-Non-payment of electric service by previous occupants of the premise if they are not of the same household.

-Failure to pay any unrelated electric service charges.

-Failure to pay a different type or class of electricity service that wasn’t included on the account’s bill when service was originally initiated.

-Failure to pay under-billed charges that were more than 6 months prior to current billing (excluding cases of meter tampering or theft of service).

-Failure to pay disputed charges until your provider or the Public Utility Commission of Texas determines the dispute has settled in favor of the provider.

-Failure to pay an estimated bill unless it is part of a pre-approved meter-reading program, or if the provider can’t read the meter due to circumstances out of its control.

-Failure to pay during an extreme weather emergency. Upon request, the utility company must offer deferred payment plans for electric bills during the weather emergency.

-If the electric provider is notified by the final due date listed on the disconnection notice that an energy assistance provider is forwarding sufficient payment on the customer’s account, and they have paid or made a payment arrangement for any outstanding debt not covered by the energy assistance provider’s payment.



If you receive a disconnection notice from your electricity provider, there is no need to panic. Remember that you have 10 days from the stated due date on the notice to pay your bill. These options exist to help you avoid disconnection of your lights and electricity.

Immediately Make a Payment

Everyone forgets to pay their utility bills every now and then. If at all possible, immediately pay your utility bill online or call your electric provider to pay over the phone. Make sure you note your confirmation number. To ensure that your electricity will not be shut off, call your provider’s customer service number to inform them of your payment.

Can’t Pay Now? Negotiate Deferred Payment Plans

If you are not in the position to pay your electric bill at the moment, the first thing you should do is get your electricity provider on the phone to set up a deferred payment plan instead of simply ignoring the bill. If you do not have a history of making late payments, your provider will likely try to help you make an arranged payment plan for your past due balance. It is best to contact your REP over the weekend and make a minimum payment at this time since your utility company will not likely process a disconnection over the weekend, choosing to wait until Monday morning.

How Quickly Will My Electricity Be Reconnected?

Reconnection is typically automatic and should take place within minutes and up to 48 hours of your payment of all overdue charges, disconnection and reconnection fees, and potentially an additional deposit. Other providers may need you to call and provide your payment confirmation number prior to reconnecting your electric service.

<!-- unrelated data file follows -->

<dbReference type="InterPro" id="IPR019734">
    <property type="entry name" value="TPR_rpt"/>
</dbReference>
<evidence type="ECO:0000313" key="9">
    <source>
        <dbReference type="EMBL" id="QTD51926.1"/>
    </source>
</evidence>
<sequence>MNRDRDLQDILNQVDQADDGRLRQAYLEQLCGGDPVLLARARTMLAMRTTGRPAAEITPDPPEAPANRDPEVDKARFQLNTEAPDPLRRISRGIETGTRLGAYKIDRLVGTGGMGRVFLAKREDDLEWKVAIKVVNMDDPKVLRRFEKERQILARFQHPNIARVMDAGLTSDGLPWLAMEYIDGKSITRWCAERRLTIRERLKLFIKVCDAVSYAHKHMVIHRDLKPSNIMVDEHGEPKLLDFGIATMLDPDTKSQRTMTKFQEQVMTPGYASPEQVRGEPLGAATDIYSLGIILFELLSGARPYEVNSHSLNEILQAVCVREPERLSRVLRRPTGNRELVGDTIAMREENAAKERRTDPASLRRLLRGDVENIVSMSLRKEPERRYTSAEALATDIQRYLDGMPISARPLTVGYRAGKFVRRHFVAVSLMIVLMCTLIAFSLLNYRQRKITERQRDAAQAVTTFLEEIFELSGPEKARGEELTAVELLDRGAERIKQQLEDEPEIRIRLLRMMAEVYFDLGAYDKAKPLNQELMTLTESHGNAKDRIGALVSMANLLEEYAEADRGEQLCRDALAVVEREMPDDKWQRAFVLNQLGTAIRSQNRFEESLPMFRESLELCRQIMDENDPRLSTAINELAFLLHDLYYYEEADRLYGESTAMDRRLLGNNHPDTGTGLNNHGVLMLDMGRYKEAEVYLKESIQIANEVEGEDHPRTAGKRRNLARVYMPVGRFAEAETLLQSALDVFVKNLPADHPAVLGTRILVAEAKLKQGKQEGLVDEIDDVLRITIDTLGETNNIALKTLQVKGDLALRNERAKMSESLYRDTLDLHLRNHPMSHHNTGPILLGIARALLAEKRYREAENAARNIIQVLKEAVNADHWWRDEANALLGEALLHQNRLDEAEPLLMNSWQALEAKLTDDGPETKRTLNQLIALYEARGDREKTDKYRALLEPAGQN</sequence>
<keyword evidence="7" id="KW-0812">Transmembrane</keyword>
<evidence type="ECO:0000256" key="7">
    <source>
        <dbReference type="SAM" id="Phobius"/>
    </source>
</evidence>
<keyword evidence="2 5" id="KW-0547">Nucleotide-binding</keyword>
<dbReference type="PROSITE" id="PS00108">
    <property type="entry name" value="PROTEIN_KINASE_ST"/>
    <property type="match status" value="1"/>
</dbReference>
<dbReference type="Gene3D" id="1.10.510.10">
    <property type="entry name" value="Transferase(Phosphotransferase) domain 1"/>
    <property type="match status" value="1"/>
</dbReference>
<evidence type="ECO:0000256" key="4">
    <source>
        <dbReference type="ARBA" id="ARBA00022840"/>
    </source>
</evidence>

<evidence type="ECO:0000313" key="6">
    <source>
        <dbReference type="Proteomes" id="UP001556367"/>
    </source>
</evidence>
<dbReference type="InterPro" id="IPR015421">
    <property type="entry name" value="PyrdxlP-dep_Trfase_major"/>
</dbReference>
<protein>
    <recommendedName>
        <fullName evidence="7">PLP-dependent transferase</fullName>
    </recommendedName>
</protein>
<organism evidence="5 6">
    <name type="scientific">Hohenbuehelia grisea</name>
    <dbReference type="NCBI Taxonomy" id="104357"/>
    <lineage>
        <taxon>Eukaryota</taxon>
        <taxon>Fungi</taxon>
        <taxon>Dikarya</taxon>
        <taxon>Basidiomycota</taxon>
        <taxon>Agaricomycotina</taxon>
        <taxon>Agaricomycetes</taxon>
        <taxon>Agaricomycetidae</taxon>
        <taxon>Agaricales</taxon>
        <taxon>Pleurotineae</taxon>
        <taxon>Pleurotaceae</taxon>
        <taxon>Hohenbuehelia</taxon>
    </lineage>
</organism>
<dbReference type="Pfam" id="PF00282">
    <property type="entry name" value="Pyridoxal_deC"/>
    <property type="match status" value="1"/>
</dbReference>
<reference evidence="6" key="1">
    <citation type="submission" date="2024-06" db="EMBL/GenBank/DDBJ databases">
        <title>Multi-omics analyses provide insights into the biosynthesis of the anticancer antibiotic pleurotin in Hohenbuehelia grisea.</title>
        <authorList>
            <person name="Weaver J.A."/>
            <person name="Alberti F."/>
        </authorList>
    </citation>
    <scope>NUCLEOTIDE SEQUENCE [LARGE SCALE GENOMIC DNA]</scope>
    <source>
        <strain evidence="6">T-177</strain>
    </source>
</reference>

If you are continuously finding that you are unable to pay your electricity bill on time or have trouble budgeting for the amount of electricity you use each month, you may want to consider switching to a prepaid Texas electricity plan. These pay-as-you-go plans, like those offered via Payless Power, only allow you to use as much electricity as you have already paid for. At your request, you can receive daily text or email alerts for how much electricity you use and how much you have left to use before you need to add funds to your balance. 

Additionally, these plans often do not require a deposit up front, allowing you to get electricity as soon as you need it, with no barrier to entry. When customers have the opportunity to pay in predetermined increments, they can be mindful of their energy use, ultimately resulting in reducing the total cost of electricity and the risk of disconnection.

Prepaid electric companies provide alerts of your use and low-balance warnings one to seven days before your balance drops below $0. Because you’re getting  frequent alerts, the notice before disconnection is not 10 days like traditional postpaid plans. Most prepaid electric companies provide a simple path to reconnect service within only a few hours during weekdays, without hidden fees (each prepaid utility company’s set fees are outlined in their plans). The balance required to reconnect applies toward future electricity use on these prepaid plans.

Reliant: The customer must pay the overdue payment and bring the account balance to at least $30. Reconnections only happen Mondays-Fridays (excluding holidays).

TXU Energy: The customer must pay the past-due amount and re-establish a balance of at least $50.

Pulse Power: The customer must pay the overdue amount to bring the past-due balance to $0, plus 5% of the past-due amount. 

Payless Power: The customer must pay the past-due amount, plus establish a $20 balance to trigger reconnection. Service is typically restored within 2 hours during regular business hours, which includes Monday-Saturday for Payless Payless customers.